viruses in AHF concentrate. Each plasma fractionation company subjected the AHF concentrate to varying temperatures and conditions for different durations.

Each company used stabilizers to protect the Factor VIII against the heat, but there was uncertainty whether the stabilizers also provided protection for pathogens as well. Using stabilizers such as sucrose resulted in a less than 20 percent loss of potency (Hwang 1982). Each of the manufacturers also initiated chimpanzee studies to determine if the hepatitis virus had been inactivated. Alpha Therapeutics reported that they had also looked for evidence of neoantigenicity but found none after heat treatment (McAuley 1994).

Testing for the Effectiveness of the Inactivation Process

As stated above, the major rationale for developing a viral inactivation procedure for AHF concentrate was to eliminate the hepatitis viruses. Proof that hepatitis had been inactivated, however, required inoculating the treated AHF concentrate into chimpanzees, a time-consuming, expensive, and resource-intensive effort. From 1981 through 1984 each of the plasma fractionators initiated chimpanzee studies to determine whether their viral inactivation processes inactivated HBV and NANB hepatitis virus. The results of initial studies conducted by Armour Pharmaceutical indicated that HBV was not completely inactivated by their heat treatment process, but that NANB was (Feldman pers. com. 1994). Armour Pharmaceutical was licensed for a process in January 1984 that was proven to inactivate NANB hepatitis in chimpanzee studies; but the company was unable to successfully inactivate HBV with their initial heat treatment process (Leahy pers. com. 1995; Rodell interview).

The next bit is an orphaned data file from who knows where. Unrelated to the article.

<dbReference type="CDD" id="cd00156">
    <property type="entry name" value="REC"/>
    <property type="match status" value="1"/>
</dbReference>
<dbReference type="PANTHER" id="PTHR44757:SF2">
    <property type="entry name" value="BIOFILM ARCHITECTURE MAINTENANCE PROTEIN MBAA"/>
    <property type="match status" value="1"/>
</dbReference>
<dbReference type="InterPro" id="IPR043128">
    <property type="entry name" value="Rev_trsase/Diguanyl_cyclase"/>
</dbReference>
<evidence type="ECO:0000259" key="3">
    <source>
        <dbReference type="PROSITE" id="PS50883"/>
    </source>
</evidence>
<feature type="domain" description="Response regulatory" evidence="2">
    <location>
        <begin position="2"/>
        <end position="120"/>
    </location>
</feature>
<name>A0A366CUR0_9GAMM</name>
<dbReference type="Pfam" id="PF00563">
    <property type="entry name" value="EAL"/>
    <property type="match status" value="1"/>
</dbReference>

FDA Approval and Licensing of Treated Factor VIII

Table 4.1 summarizes the dates of license application and the FDA's approval of each plasma fractionator's heat-treated Factor VIII concentrate. Baxter's licensing was accomplished in only 8 months and licensing for the other fractionators took about 12 months from initial application. All plasma fractionators were licensed for sale of Factor VIII concentrate by February 1984. Upon licensure of the change in processing of the AHF concentrate products, the plasma fractionators immediately began producing a proportion of their production output using the added heat treatment step (Hammes pers. com. 1995; Leahy pers. com. 1995; McAuley pers. com. 1995; Persky pers. com. 1995). The four relevant plasma fractionators claim to have begun processing and distributing heat-treated AHF concentrate immediately after obtaining FDA licensure. However, none of the companies had entirely converted their

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